A cuddly strategy to boost medication adherence

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Across the United States only 50 percent of prescribed medications are actually taken, resulting in at least 10 percent of hospitalizations. MediTeddi, an electronic teddy bear health care coach, offers a clever solution. 

The idea of MediTeddi came from William Bayer M.D., a clinical associate professor of family medicine at the University of Rochester. Bayer, who started Jefferson Family Medicine and spent over 30 years in practice, encountered medication nonadherence frequently. 

William Bayer

“I tried a number of strategies to encourage my patients to take their meds regularly, but nothing really worked very well,” Bayer says. “Then I had a revelation: I had started diabetes group visits and discovered that the patients started taking their medications more regularly and lowering their average blood sugar readings. 

“I felt it was the power of the group that motivated patients to care better for themselves. But what to do about patients who couldn’t or wouldn’t come to a health group? I thought that perhaps their motivation might come from a cuddly electronic health care coach in the form of a bear: MediTeddi!”

MediTeddi is the first product of HealthPozitive, which aims to develop products that make health care a more “pozitive” experience. In addition to Bayer, the HealthPozitive team includes his wife, Linda Bayer, who has spent more than three decades in the medical and dental field, and Jennifer Barnes, a licensed dispensing optician who also serves as the voice of MediTeddi. 

Using MediTeddi is simple; it is designed for use by all ages. To get started, a patient needs to turn on the bear when they take their morning medications. After this, MediTeddi asks patients twice a day whether they have taken their medications, and patients reply by pressing MediTeddi’s “Yes” or “No” paw. By pressing both paws for six seconds, the patient, their family, or their medical team can have MediTeddi recite stored responses for the past three weeks to track how frequently a patient is taking their medications. 

MediTeddi’s effectiveness was tested in a small pilot study of eight patients who received the tool with instructions and another eight patients serving as a control group. Each group received calls every two weeks for the 12 weeks of the study. After three months, the average blood sugar of the MediTeddi group dropped by 40 points and their confidence scores improved markedly. The three-month average blood sugar dropped by 12 points in the control group. The team behind the product hopes to conduct a confirmatory study on a larger scale.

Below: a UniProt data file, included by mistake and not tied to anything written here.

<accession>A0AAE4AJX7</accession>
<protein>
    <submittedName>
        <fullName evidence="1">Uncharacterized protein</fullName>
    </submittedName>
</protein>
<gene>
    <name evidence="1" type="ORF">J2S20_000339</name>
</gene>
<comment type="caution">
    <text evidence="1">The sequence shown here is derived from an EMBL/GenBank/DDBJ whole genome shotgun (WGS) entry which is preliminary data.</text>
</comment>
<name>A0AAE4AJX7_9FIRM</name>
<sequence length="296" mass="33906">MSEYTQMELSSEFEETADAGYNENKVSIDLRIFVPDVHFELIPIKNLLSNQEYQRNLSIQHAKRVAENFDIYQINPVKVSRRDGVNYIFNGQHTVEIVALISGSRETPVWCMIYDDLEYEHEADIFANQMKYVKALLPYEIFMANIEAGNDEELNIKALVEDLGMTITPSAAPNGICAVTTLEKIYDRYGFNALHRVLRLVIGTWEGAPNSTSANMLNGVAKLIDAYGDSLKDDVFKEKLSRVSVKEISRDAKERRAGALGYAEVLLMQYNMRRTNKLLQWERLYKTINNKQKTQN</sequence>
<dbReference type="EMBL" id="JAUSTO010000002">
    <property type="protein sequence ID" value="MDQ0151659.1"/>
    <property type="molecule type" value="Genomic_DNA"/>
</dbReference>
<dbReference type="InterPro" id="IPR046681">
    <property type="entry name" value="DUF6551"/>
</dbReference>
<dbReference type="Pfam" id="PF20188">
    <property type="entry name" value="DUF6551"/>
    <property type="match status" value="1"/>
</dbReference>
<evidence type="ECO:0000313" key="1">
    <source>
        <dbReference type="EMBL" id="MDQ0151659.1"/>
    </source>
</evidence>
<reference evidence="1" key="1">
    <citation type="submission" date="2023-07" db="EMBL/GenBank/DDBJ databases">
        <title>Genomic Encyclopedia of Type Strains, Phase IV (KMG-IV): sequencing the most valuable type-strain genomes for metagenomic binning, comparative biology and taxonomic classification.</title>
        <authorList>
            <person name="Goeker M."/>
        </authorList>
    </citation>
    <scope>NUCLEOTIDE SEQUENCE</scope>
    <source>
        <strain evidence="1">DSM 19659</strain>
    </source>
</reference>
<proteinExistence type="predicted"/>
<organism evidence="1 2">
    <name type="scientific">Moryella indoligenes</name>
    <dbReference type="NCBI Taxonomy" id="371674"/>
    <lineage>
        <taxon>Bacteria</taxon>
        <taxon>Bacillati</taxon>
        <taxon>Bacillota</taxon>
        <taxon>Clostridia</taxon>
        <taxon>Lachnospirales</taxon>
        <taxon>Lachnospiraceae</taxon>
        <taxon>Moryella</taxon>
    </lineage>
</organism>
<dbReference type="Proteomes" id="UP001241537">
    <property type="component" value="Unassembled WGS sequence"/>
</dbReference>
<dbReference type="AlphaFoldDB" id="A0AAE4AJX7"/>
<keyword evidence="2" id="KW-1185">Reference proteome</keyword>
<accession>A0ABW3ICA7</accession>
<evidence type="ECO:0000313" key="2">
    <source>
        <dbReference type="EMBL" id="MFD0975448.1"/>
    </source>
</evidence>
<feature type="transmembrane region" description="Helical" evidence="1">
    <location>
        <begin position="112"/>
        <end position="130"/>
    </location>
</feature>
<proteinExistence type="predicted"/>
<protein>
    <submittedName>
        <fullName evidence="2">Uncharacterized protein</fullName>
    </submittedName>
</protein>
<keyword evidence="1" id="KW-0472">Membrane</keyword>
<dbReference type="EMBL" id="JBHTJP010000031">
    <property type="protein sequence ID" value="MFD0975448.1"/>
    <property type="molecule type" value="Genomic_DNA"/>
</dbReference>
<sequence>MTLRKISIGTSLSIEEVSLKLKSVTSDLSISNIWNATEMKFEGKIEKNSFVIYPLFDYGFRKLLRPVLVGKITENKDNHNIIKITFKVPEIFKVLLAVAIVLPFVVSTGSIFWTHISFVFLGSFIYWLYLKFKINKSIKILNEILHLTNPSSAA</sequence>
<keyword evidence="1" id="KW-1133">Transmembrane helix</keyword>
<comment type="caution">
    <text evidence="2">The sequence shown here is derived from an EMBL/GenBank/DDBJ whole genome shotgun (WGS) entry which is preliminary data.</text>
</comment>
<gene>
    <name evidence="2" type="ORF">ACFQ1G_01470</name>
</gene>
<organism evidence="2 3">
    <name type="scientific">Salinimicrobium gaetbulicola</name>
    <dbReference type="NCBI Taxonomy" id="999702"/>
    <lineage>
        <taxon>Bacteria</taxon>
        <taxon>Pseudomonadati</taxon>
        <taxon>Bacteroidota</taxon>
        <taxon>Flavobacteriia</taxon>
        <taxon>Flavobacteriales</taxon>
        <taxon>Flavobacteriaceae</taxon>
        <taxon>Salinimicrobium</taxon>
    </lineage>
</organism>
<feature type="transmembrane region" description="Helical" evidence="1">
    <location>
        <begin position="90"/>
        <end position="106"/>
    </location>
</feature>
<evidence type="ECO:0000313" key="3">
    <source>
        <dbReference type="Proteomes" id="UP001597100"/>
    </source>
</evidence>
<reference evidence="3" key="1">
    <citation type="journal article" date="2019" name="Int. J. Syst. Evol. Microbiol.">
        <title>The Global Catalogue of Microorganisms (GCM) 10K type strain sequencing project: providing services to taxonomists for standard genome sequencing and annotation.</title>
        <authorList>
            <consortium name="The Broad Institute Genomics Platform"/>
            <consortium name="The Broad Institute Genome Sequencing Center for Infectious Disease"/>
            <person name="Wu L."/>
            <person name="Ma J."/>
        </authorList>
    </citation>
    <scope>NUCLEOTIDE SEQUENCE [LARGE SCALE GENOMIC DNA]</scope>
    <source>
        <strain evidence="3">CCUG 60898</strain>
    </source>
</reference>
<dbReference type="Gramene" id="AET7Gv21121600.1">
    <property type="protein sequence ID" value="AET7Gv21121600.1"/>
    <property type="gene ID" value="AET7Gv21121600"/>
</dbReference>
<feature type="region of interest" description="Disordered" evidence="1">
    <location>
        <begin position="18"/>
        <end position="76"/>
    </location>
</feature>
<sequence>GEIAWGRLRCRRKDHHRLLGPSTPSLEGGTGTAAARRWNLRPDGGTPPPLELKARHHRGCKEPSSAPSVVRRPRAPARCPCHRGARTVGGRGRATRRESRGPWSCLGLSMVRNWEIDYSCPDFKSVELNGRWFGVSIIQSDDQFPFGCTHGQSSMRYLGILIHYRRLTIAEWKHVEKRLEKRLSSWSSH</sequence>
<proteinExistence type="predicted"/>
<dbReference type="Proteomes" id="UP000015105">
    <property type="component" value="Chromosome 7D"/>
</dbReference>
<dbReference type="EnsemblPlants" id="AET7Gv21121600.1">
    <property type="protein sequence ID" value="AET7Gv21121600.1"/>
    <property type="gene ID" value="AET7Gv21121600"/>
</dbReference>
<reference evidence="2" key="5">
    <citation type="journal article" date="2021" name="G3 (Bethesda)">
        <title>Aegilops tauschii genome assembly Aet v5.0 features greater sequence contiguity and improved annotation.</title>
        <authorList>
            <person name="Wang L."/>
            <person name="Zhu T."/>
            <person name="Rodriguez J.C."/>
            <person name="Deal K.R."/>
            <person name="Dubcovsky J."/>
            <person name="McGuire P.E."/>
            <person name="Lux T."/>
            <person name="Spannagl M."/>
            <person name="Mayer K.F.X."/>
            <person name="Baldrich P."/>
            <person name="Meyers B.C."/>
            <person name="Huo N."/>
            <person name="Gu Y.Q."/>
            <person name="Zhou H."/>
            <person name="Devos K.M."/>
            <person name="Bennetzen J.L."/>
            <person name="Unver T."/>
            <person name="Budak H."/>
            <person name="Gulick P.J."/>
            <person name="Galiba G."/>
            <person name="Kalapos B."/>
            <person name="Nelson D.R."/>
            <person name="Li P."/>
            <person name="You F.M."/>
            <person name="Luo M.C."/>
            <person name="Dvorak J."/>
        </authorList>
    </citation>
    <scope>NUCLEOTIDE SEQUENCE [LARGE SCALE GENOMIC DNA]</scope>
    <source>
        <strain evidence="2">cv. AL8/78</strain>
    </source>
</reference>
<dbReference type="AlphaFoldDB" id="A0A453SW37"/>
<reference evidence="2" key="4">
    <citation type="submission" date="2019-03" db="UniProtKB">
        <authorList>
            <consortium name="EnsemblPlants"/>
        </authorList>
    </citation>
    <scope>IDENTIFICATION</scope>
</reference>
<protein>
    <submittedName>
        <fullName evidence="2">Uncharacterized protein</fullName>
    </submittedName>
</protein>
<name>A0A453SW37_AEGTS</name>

Other testimonials of patients using MediTeddi show dramatic improvements. 

“A young boy with autism, depression, and seizures was unable to attend school,” Bayer says. “He was refusing his medications and his parents were trying to hold him down to give them, without much success. For some reason, he was happy to take his medications at the prompting of MediTeddi, and he was soon back in school with seizures and depression pretty well controlled.”

In the study, the group worked with a construction worker who had erratic diabetes. 

“He was about six foot four inches and 280 pounds, but he took to MediTeddi and lowered his average blood sugar by 80 points,” Bayer recalls. “At the end of our study he was worried that he couldn’t keep his bear. When we assured him he could, he cried out, ‘You’re coming home with me, Ralphie!’”

Reports show medication nonadherence results in 125,000 deaths annually, more deaths than those from colon cancer and breast cancer combined. Nonadherence to prescribed treatment is thought to rack up $100 billion in preventable medical costs per year. Bayer believes that many patients skip their medications due to a lack of motivation, rather than forgetfulness.

“MediTeddi gives people motivation to take their meds because it always has a caring response, whether the patient presses the ‘Yes’ or the ‘No’ paw,” he says. “In our pilot study, MediTeddi increased self-confidence and adherence, and that really is a win-win.”

HealthPozitive offers human telephone coaching to check in with patients on their MediTeddi compliance reports. Patients can also dress up their MediTeddi—HealthPozitive offers a line of hand-crocheted pants and dresses for MediTeddi, made by one of Bayer’s patients.

The HealthPozitive team has high hopes for MediTeddi, including potential internet compatibility that allows relatives to track compliance reports, using artificial intelligence to make MediTeddi even more interactive, and marketing the effects of MediTeddi to health caregivers. MediTeddi could also morph into a variety of stuffed companions, such as giraffes or football players, the company says.

“I feel strongly that MediTeddi can improve the health of almost anyone who needs to take medications on a regular basis,” Bayer says. “I believe MediTeddi will be the prototype for a long future line of electronic companions that improve well-being.”

Evan Coleman is a Rochester Beacon contributing writer and a recent University of Rochester graduate. The Beacon welcomes comments and letters from readers who adhere to our comment policy including use of their full, real name. Submissions to the Letters page should be sent to [email protected]

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